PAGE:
This gets too much for most of us to understand, me included, but as I am working on some geometric statistics at the moment, I find it fascinating.
So what you want is a material that absorbs a lot of energy, but does not let it travel very far and works within the temperature range of housing (so no igloos or fluids).
Edited by SteamyTea, 26 November 2015 - 08:44 AM.
Posted 26 November 2015 - 08:58 AM
From personal experience I know that our reasonably well insulated (for its time) Norwegian built timber framed house that we had in Scotland was thermally efficient, and needed very little heating even in cold weather, but it did have a very short decrement delay. It's thermal time constant was far shorter than the 3 hours or so for our current brick and block bungalow (built in the same era). Our new all-timber house, with thick cellulose insulation has a very much longer thermal time constant. It's been cold over the past week and yet the temperature is rarely below 20.5 deg C when I arrive in the morning and is usually over 21 deg C when I leave in the evening and the heating hasn't come on yet.
Posted 26 November 2015 - 12:47 PM
thank you for your comments again. I think I'm more confused now than I was initially! SteamyTea, what Insulating materials are good at absorbing energy with out letting it travel far? I've read adding insulating to the outer-skin would be far more effective than on the inside. So if I have a SIPs with (perhaps the 172mm Kingspan tek) and add a further thiner layer on the outer-face and then batten and tile?
Would a darker tile absorb more heat than a lighter shade? If so, would going for a lighter shade make much of a difference?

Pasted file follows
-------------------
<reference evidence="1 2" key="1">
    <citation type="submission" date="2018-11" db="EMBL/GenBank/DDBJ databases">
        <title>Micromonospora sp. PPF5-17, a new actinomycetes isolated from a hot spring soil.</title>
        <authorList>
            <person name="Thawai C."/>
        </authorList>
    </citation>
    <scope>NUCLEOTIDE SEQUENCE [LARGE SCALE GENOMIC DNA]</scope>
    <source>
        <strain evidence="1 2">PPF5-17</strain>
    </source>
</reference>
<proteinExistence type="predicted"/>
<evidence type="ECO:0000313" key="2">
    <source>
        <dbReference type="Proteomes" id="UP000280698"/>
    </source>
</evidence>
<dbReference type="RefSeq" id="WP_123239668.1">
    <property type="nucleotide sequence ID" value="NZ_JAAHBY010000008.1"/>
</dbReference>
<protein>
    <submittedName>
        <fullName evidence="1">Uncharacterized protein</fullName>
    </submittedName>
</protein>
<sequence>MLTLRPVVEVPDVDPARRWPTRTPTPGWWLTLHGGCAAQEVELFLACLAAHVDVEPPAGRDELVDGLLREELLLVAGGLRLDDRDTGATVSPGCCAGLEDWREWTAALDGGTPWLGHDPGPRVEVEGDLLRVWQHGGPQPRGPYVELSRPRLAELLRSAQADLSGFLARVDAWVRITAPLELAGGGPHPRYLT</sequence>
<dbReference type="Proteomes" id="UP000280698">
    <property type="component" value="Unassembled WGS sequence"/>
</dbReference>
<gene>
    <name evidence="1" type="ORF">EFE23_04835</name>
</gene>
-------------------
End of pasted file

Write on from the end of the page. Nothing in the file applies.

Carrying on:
How would I calculate the Decrement delay for the above mentioned panel? I'm a Mathematics graduate so should hopefully be ok dealing with the numbers.
Finally, has can anyone who does have a straightforward SIPs panel roof comment on how much they have felt the effects of decrement delay, I would really appreciate that. If it is very problematic, I will perhaps go for a trussed roof and insulate it myself (reluctantly).
Posted 26 November 2015 - 02:10 PM
There will be a small effect from colour, but it's not great White absorbs almost as much long wavelength IR as black.
A decent timber frame design pumped full of something like Warmcell can perform extremely well indeed. This is the construction we have and it really does perform very well indeed.
Edited by jsharris, 26 November 2015 - 02:10 PM.
Posted 26 November 2015 - 02:32 PM
Does it always follow that high resistance, high heat capacity materials have a high DD? The way I have it in my ever-searching-for-analogies head is that the high resistance reduces the "pressure" of energy transfer while the high heat capacity "stores" the energy, slowing down the "flow" into the house (and also presumably back out when the situation reverses, e.g. energy transferred in by sun, then out during the cold night).
*Edit* thinking about it, I suppose you can also have a moderate DD with just high high heat capacity, isn't that how thick walled mediterranean houses ride out the sun?
Edited by gravelld, 26 November 2015 - 02:42 PM.
Posted 26 November 2015 - 02:43 PM
For example, during all the time that the sun is heating a surface to a higher temperature than the internal surface heat flow is inward. As soon as the outer surface temperature drops, heat flow becomes bidirectional; some of the warmer core heat will continue to flow inwards and some will reverse and start to flow outwards.
The internal heat storage capacity is determined by the heat capacity of the composite wall/roof structure and the rate of heat transfer is determined by the thermal resistance. As you can guess, time plays a big part in determining behaviour, as when the outer surface cools at night the hottest area is somewhere inside the wall or roof. If this is closer to the inner surface and if the thermal resistance of that path is lower, then heat will continue to flow into the house despite the outside surface being cool. The reverse is also true.